One of the major reformative steps taken by the Delhi government for ensuring long term results in better child care has been issuing guidelines on Group Foster Care under the Juvenile Justice (Care and Protection of Children) Act 2015, which was issued last month. The Women and Child Development department has also issued a notice inviting applications for fostering children. Now, children who are not adopted and are declared legally free for adoption by the Child Welfare Committees (CWC), are eligible for foster care, which is provided at shelter homes run by the government.
However, the state of these shelter homes in Delhi is not up to the mark and this was recently found out by the Women and Child Development Minister Rajendra Pal Gautam himself, when he went on a surprise visit to one such place in Kamla Nagar and observed several issues. “During the visit, it was seen that the shelter home was very congested and housed 78 children. The rooms were very small and suffocating and housing children way above their capacity, closed from all sides. The shelter was looking like a jail,” said the minister.
Not in good shape
There are coolers at the shelter but they were not switched on during the day, the rooms were dirty and there was not enough staff, due to which the children had to clean their own rooms. There is no space for them to play outdoor games and the children are not allowed to go out. So they are confined indoors all the time in a suffocating environment. There appeared to be no means of recreation either. “In Delhi, 75 per cent of the shelter homes are run by non-governmental organisation and the remaining are run by the department. DCPCR is the monitoring body for all these shelter homes” informed an official.
As part of monitoring efforts, DCPCR is also supposed to conduct regular inspections of the home. The official informed that ‘virtual inspections’ are conducted almost every week, but there was no news of physical inspection by the District Task Force.
Recognising the vulnerability of children during the pandemic, especially those who lost their parents or families, the Department of Women and Child Development has recently initiated a series of measures to strengthen its efforts towards protection and care of vulnerable children. One of these is the constitution of District Task Forces for each district to attend to the issues and grievances related to children affected by Covid-19. This task force has members from different bodies like District WCD office, District Child Protection Office, Chairman of Child Welfare Committee, SDM (HQ) as nominee of the DM, and a nominated member from the DCPCR. Currently, all districts of Delhi have DTFs.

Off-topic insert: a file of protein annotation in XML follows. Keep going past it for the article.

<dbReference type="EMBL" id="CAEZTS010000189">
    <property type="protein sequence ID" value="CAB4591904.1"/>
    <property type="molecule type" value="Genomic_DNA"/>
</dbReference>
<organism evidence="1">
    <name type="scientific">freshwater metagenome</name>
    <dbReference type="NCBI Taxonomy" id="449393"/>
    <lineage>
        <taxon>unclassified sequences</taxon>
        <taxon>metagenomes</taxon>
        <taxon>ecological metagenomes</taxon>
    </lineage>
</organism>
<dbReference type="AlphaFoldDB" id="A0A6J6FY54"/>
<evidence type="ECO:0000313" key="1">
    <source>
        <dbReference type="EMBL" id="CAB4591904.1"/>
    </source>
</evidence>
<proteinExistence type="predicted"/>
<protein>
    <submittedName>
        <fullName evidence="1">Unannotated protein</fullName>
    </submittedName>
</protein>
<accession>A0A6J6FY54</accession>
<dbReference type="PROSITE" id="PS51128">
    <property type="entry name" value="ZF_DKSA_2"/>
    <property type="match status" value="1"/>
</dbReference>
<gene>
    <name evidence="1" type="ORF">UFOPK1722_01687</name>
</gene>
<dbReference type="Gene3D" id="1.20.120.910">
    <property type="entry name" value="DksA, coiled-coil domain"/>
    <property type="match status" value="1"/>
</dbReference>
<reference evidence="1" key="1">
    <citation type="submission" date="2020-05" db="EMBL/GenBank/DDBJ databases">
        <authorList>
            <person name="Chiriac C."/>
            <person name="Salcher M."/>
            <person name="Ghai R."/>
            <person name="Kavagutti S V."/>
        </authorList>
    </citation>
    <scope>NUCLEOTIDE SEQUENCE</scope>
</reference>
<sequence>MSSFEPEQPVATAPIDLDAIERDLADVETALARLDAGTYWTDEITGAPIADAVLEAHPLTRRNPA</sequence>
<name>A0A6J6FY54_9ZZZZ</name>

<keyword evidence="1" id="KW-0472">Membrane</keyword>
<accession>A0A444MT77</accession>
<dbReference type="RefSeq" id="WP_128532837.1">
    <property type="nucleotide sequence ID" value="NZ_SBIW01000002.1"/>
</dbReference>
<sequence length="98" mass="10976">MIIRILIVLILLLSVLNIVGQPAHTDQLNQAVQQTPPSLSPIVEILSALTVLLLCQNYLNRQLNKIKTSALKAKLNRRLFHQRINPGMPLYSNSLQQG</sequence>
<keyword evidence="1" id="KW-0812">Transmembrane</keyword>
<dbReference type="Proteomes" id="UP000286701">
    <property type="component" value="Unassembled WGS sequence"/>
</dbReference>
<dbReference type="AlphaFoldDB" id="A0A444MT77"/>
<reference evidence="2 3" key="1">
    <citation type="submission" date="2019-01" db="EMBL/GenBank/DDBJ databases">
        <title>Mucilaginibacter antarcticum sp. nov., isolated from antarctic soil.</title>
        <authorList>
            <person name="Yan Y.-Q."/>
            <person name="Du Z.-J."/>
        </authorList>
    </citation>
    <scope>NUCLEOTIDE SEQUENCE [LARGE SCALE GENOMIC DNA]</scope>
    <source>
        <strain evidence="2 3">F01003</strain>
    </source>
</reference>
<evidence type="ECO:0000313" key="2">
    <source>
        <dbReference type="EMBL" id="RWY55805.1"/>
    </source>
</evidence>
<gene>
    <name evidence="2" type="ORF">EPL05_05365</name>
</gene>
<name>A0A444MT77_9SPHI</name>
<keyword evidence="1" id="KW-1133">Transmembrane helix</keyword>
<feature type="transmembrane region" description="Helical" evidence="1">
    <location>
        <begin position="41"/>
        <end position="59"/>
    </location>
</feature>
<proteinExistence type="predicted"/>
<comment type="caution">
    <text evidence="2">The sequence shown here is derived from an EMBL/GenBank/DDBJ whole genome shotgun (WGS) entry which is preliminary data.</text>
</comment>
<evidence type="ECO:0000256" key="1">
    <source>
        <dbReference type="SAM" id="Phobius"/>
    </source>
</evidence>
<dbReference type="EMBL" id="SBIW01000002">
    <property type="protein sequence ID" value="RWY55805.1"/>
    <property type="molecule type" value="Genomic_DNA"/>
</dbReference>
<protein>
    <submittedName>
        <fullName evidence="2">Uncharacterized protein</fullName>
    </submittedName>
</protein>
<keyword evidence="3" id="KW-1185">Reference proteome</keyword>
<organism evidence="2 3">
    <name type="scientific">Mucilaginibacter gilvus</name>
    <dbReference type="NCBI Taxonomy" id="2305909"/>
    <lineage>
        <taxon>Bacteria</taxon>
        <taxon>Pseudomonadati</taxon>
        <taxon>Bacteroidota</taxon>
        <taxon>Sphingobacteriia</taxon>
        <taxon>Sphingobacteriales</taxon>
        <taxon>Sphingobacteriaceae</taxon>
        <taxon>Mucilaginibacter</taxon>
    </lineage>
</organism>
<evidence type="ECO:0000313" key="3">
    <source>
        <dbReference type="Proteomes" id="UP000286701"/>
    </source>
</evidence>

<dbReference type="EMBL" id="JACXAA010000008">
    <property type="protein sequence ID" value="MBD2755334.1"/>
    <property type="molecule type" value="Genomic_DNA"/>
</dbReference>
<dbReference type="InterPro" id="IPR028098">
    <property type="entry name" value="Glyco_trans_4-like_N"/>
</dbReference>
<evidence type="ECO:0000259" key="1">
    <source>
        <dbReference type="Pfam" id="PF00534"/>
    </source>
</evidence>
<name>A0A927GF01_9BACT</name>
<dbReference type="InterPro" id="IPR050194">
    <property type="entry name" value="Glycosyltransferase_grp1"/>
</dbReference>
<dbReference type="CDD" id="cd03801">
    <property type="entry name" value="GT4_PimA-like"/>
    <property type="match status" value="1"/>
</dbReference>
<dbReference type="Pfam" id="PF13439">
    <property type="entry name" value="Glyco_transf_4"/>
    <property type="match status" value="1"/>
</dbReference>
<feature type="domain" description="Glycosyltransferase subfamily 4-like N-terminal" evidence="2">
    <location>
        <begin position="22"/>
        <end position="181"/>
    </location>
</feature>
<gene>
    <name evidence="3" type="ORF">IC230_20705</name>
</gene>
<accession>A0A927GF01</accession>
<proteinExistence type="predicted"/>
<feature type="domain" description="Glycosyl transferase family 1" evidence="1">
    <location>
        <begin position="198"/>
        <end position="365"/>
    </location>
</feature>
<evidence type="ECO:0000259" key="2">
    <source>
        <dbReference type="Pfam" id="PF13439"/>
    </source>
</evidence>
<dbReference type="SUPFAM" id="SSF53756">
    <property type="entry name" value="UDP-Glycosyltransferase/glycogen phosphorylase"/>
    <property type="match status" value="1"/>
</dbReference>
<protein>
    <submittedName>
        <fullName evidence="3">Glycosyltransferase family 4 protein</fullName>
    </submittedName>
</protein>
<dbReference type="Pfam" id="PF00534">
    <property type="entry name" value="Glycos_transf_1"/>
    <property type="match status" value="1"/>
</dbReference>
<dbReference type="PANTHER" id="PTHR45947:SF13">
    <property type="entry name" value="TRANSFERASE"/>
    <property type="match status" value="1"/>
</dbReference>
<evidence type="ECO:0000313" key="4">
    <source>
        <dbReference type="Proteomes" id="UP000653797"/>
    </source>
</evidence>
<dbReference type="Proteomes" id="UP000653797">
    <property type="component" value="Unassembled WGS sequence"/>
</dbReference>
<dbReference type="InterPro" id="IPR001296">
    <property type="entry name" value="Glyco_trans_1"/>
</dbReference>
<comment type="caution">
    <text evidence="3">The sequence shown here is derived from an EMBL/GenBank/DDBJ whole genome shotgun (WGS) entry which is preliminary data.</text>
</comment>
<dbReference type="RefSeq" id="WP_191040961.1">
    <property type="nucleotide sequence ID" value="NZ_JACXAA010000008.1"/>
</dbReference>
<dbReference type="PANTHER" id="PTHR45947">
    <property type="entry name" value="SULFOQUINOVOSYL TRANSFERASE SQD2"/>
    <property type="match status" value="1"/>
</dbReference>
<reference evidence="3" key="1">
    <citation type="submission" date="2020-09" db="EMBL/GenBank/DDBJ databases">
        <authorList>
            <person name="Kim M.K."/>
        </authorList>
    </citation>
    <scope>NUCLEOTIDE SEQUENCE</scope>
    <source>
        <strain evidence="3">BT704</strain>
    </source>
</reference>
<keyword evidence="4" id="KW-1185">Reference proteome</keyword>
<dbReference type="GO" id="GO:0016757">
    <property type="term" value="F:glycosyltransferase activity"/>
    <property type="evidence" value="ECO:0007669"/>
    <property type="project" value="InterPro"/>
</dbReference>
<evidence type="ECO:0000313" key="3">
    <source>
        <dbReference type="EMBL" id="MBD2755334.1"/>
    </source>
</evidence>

The Delhi government is also planning to start its own JJMIS (Juvenile Justice Monitoring Information System), a first of its kind for Delhi. This would be a one stop online tracking centre for all the activities related to authorities under the JJ Act. Delhi would be the second state after Bihar to have the JJMIS system in place.
As the pandemic, job losses and reduced family income pushed children towards manual labour, it has become an important job of the commission to rehabilitate them. When it comes to the issues of eradicating child labour, the Delhi government has made progress. DCPCR facilitated the rescue of 331 child labourers in the year 2020-21, compared to a total of 202 children in the preceding three years. DCPCR has an incentive scheme also, to reward citizens and encouraging them to report.
Tackling child distress during Covid
One of the measures taken by the department of Women and Child Development to tackle the
vulnerability faced by children was the constitution of District Task Force in each district to attend
issues related to children who are affected by the pandemic.